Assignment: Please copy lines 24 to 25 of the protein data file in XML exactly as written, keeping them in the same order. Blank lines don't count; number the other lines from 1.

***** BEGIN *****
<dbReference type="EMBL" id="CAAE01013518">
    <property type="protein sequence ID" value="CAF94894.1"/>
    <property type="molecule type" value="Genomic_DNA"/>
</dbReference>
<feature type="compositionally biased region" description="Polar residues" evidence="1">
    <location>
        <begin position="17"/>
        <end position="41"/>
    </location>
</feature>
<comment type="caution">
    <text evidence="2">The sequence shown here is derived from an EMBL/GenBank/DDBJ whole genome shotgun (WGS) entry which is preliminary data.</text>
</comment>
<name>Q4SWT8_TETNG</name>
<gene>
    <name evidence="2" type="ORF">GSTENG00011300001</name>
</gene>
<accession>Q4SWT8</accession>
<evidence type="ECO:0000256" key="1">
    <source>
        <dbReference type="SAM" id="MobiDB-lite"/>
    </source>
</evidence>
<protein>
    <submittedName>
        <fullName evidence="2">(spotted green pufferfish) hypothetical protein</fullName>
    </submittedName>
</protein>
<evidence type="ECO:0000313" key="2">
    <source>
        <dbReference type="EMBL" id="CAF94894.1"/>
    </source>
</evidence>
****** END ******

<protein>
    <submittedName>